Over the last two months, Australian and Southeast Asian officials have been urging their US counterparts to ensure President Donald Trump shows up at two major summits in Southeast Asia in November. They argue that Trump's presence at the APEC Forum in Danang and the East Asian Summit in Manila will serve as a testament to his administration's commitment to the region, while his absence would be seen as a sign of disengagement.
The argument has its roots in debates dating back to 2004, when the Bush Administration decided not to push for membership in the East Asia Summit, because it doubted whether the meeting was worth the President's time.
The Obama Administration, by contrast, recognised that 'half of diplomacy is showing up'. Under Obama, the US joined the East Asia Summit, which became the only regional forum to include all of the region's key leaders with a remit to discuss a broad range of issues. With the US at the table, the Summit began to take on the region's most vexing challenges, such as the South China Sea, head on.
In ordinary times, it would be important for Australian Foreign Minister Julie Bishop to make the case, as she did earlier this month in Singapore, that a new President should continue to attend the summits. But these are not ordinary times, and Bishop's argument risks doing more damage than good.
First, it is unclear whether Trump will attend the summits. The President is a creature of habit who is not fond of spending more than a couple days on the road. The summits, which are scheduled back-to-back, would require at least six days, including the long flights to and from the region. Moreover, it would be difficult to explain to Trump why he should bother. Though the APEC Forum's economic orientation promises the President the opportunity to take credit for long-planned business deals that are often signed at the summit, the East Asia Summit will cover issues of less interest to him, such as the regional diplomatic architecture and the Chinese challenge to the rules-based order in the region.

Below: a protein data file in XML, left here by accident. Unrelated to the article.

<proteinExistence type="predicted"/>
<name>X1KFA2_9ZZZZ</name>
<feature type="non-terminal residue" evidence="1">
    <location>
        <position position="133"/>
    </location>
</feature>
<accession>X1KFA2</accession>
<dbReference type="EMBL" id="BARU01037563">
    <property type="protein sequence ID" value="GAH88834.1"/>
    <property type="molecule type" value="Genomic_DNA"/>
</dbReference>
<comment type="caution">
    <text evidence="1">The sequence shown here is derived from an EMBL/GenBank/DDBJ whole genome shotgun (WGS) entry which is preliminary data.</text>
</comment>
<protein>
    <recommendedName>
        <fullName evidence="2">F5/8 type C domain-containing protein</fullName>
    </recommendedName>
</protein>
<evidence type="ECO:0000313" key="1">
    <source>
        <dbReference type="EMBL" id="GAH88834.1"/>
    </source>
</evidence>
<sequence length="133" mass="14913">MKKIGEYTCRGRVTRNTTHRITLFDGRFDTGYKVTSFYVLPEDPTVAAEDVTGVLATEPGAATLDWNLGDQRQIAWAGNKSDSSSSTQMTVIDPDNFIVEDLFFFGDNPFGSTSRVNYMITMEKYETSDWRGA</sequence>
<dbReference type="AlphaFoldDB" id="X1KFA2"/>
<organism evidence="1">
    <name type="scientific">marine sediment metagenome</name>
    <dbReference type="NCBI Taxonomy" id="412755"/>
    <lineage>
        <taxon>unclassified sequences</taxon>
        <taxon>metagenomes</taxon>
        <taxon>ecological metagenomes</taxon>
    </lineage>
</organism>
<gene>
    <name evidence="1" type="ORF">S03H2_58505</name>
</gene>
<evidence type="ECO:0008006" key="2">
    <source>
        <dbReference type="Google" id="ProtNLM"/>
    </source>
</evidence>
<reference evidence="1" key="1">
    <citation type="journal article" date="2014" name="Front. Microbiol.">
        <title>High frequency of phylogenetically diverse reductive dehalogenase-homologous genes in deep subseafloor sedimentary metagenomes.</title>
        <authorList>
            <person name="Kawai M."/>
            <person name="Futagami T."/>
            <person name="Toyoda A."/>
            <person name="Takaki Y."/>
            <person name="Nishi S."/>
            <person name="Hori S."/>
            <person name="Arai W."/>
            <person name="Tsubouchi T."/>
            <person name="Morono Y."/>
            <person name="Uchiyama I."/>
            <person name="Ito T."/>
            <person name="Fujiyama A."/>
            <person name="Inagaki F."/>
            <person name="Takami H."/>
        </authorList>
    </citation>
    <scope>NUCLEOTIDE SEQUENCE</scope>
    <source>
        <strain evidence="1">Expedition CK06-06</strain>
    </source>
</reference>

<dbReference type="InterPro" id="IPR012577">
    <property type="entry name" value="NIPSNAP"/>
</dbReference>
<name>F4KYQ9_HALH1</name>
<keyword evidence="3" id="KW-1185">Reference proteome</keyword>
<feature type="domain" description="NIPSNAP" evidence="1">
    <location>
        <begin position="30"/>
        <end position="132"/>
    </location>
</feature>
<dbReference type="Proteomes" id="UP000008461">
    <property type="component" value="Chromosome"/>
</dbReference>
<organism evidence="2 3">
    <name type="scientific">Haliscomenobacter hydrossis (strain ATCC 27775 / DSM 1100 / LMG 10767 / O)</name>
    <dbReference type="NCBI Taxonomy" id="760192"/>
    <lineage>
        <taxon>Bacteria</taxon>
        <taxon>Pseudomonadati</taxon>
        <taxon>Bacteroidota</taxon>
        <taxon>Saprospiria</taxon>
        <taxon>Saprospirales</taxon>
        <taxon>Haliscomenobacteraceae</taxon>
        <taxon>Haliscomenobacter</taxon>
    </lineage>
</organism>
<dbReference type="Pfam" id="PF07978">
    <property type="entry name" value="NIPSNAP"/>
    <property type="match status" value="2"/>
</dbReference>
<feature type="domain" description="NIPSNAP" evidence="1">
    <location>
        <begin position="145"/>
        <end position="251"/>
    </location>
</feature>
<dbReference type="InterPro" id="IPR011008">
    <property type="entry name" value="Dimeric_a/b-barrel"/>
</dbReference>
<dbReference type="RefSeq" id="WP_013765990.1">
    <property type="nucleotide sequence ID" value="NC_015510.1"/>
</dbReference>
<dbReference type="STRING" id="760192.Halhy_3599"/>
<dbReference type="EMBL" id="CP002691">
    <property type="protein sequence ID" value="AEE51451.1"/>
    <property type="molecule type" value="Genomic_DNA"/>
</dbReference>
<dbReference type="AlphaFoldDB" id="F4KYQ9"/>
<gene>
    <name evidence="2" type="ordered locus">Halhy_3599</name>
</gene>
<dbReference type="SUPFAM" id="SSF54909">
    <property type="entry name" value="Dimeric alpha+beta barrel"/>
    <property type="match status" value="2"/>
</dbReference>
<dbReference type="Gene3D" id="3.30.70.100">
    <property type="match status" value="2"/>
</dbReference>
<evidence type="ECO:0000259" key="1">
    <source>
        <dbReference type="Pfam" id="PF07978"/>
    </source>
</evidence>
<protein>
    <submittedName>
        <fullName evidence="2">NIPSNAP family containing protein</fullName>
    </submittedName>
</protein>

Given the risk that Trump will skip the summits, it is unhelpful for Bishop to be setting his attendance up now as an acid test for American engagement in the region. Even if, as seems likely, she received some assurances that Trump would attend the summits during her meetings in February with Vice President Mike Pence and Secretary of State Rex Tillerson, these can hardly be relied upon, given Trump's inconstancy. No one knows what the President will be inclined to do in November, including the President.
Even if Trump were to attend the summits, he could do more harm than good. Last year's plenary session of the East Asia Summit went for four and a half hours. It is difficult to imagine Trump patiently listening to the General Secretary of the Lao People's Revolutionary Party hold forth on sustainable development, or responding in a constructive manner should Philippine President Rodrigo Duterte blast century-old US human rights abuses, as he did last year. Trump could skip much of the plenary (leaders do occasionally duck out to take bathroom breaks or hold the odd bilateral) but not without offending his hosts and indicating the very lack of engagement we'd hoped to avoid.
The plenary sessions of these summits also occasionally tried the patience of President Obama. But he understood the importance of demonstrating to Southeast Asian leaders that he was willing to fly halfway around the world to listen to their concerns. The resulting diplomatic capital helped give ASEAN countries the confidence that the US would back them up as they chart their own course in the world, despite pressure from Beijing. Are the diplomats who are now urging Trump's White House to follow Obama's lead confident Trump could do the same?
If Trump were to skip the summits, some diplomats and analysts would probably conclude that US commitment to the region had diminished, and Trump would miss an opportunity to put a face with a country in a way that might be helpful in a future crisis. But his absence would reduce the chances that an errant early morning tweet by Trump would throw the day's sessions into chaos. If the US were to send Pence or Tillerson, there would be little risk of that (though the last vice president to attend APEC certainly caused a scene).
Moreover, there are other, more reliable ways of signalling US commitment to the region, including through the negotiation of new economic arrangements, the attendance of Cabinet officials at key ministerial meetings in the region, the continued funding of key governance programs through USAID, and an increased naval presence. These are the matters that Foreign Minister Bishop and her colleagues in ASEAN should now be pressing US officials on, not Trump's summit attendance.